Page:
|Other Names||Zinc finger CCCH-type antiviral protein 1, ADP-ribosyltransferase diphtheria toxin-like 13, ARTD13, Zinc finger CCCH domain-containing protein 2, Zinc finger antiviral protein, ZAP, ZC3HAV1, ZC3HDC2|
|Storage||Maintain refrigerated at 2-8°C for up to 6 months. For long term storage store at -20°C.|
|Precautions||This product is for research use only. Not for use in diagnostic or therapeutic procedures.|
|Function||Antiviral protein which inhibits the replication of viruses by recruiting the cellular RNA degradation machineries to degrade the viral mRNAs. Binds to a ZAP-responsive element (ZRE) present in the target viral mRNA, recruits cellular poly(A)- specific ribonuclease PARN to remove the poly(A) tail, and the 3'- 5' exoribonuclease complex exosome to degrade the RNA body from the 3'-end. It also recruits the decapping complex DCP1-DCP2 through RNA helicase p72 (DDX17) to remove the cap structure of the viral mRNA to initiate its degradation from the 5'-end. Its target viruses belong to families which include retroviridae: human immunodeficiency virus type 1 (HIV-1), moloney and murine leukemia virus (MoMLV) and xenotropic MuLV-related virus (XMRV), filoviridae: ebola virus (EBOV) and marburg virus (MARV), togaviridae: sindbis virus (SINV) and Ross river virus (RRV). Specifically targets the multiply spliced but not unspliced or singly spliced HIV-1 mRNAs for degradation. Isoform 1 is a more potent viral inhibitor than isoform 2. Isoform 2 acts as a positive regulator of DDX58/RIG-I signaling resulting in activation of the downstream effector IRF3 leading to the expression of type I IFNs and IFN stimulated genes (ISGs).|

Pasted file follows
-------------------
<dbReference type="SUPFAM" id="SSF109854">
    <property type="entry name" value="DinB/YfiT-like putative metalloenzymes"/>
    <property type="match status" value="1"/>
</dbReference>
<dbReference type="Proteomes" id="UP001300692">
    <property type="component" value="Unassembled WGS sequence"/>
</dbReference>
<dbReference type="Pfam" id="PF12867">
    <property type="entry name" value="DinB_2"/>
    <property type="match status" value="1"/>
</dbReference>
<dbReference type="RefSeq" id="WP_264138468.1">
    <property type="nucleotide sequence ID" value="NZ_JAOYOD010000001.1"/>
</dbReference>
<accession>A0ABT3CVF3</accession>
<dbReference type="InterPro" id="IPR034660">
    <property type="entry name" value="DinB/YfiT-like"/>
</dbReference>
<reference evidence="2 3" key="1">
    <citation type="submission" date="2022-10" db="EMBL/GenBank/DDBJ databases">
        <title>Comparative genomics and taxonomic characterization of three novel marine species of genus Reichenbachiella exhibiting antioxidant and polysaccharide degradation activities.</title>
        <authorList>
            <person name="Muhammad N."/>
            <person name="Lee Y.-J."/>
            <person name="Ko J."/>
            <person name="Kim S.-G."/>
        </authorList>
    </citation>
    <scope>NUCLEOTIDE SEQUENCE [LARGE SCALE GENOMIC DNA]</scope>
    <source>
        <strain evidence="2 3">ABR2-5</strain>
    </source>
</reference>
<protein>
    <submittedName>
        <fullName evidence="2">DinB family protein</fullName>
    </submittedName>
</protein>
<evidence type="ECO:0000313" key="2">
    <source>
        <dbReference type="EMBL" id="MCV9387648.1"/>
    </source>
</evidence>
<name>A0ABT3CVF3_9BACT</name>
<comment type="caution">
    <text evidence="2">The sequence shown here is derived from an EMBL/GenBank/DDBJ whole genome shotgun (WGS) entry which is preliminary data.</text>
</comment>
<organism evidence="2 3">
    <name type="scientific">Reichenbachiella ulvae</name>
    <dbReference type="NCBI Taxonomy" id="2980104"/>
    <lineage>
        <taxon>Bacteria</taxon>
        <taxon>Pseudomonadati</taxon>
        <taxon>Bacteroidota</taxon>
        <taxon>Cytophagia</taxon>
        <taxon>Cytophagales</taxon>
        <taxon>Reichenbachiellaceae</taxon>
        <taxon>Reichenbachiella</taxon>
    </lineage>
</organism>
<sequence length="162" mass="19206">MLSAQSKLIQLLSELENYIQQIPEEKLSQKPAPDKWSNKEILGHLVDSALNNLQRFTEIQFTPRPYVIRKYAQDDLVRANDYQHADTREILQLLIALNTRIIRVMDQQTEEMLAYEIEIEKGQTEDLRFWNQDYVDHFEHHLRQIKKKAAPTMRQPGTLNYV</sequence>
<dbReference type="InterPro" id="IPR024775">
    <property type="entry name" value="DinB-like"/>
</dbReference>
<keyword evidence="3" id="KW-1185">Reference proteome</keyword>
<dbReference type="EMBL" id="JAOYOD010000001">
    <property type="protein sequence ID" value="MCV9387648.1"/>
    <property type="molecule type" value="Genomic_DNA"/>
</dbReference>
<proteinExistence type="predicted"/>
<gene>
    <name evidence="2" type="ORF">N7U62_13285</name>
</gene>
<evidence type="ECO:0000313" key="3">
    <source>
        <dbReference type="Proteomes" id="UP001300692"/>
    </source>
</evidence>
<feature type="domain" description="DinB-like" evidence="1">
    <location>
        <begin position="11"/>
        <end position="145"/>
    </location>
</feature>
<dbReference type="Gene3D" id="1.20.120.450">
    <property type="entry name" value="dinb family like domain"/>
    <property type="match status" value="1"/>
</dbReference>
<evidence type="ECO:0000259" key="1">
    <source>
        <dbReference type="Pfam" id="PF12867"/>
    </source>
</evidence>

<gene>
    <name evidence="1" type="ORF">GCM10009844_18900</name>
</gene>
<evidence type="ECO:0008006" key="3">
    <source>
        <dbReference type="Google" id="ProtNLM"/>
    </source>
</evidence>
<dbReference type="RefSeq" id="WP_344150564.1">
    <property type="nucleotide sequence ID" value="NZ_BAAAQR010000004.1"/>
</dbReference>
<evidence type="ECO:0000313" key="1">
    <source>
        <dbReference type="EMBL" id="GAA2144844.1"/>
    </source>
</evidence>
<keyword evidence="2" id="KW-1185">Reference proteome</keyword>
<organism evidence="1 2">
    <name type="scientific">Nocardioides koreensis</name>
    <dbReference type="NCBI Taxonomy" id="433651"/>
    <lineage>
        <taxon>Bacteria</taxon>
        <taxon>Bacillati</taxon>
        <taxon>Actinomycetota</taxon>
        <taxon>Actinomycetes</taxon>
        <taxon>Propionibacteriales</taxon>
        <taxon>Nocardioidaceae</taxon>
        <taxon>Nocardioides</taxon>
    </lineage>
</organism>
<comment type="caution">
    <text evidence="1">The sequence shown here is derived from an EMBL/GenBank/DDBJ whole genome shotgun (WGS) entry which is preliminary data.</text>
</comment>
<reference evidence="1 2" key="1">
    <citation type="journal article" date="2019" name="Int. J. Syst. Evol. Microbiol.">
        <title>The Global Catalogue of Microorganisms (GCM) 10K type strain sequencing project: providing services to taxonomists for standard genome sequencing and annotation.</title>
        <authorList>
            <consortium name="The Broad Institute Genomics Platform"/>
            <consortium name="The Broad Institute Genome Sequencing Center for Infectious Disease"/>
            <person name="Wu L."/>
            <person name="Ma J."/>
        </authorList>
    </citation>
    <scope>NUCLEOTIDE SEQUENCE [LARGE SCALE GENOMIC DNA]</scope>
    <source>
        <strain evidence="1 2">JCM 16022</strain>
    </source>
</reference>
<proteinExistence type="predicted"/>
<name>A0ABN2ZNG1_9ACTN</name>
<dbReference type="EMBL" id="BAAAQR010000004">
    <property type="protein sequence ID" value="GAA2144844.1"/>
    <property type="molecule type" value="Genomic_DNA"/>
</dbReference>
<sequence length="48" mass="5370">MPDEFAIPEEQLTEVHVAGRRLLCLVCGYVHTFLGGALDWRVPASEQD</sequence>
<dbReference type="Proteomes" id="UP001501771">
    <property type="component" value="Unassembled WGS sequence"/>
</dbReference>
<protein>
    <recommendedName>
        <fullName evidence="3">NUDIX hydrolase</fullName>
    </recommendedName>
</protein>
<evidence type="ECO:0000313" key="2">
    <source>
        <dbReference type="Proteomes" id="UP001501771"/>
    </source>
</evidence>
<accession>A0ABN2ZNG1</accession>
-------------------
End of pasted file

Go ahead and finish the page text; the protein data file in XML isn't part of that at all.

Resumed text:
|Cellular Location||Isoform 1: Cytoplasm. Nucleus. Note=Localizes in the cytoplasm at steady state, but shuttles between nucleus and cytoplasm in a XPO1-dependent manner|
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Provided below are standard protocols that you may find useful for product applications.
ZC3HAV1 is a CCCH-type zinc finger protein that isthought to prevent infection by retroviruses. Studies of the rathomolog indicate that the protein may primarily function to inhibitviral gene expression and induce an innate immunity to viralinfection.
Beausoleil, S.A., et al. Proc. Natl. Acad. Sci. U.S.A. 101(33):12130-12135(2004)Bick, M.J., et al. J. Virol. 77(21):11555-11562(2003)Katoh, M., et al. Int. J. Oncol. 23(2):541-547(2003)Gao, G., et al. Science 297(5587):1703-1706(2002)
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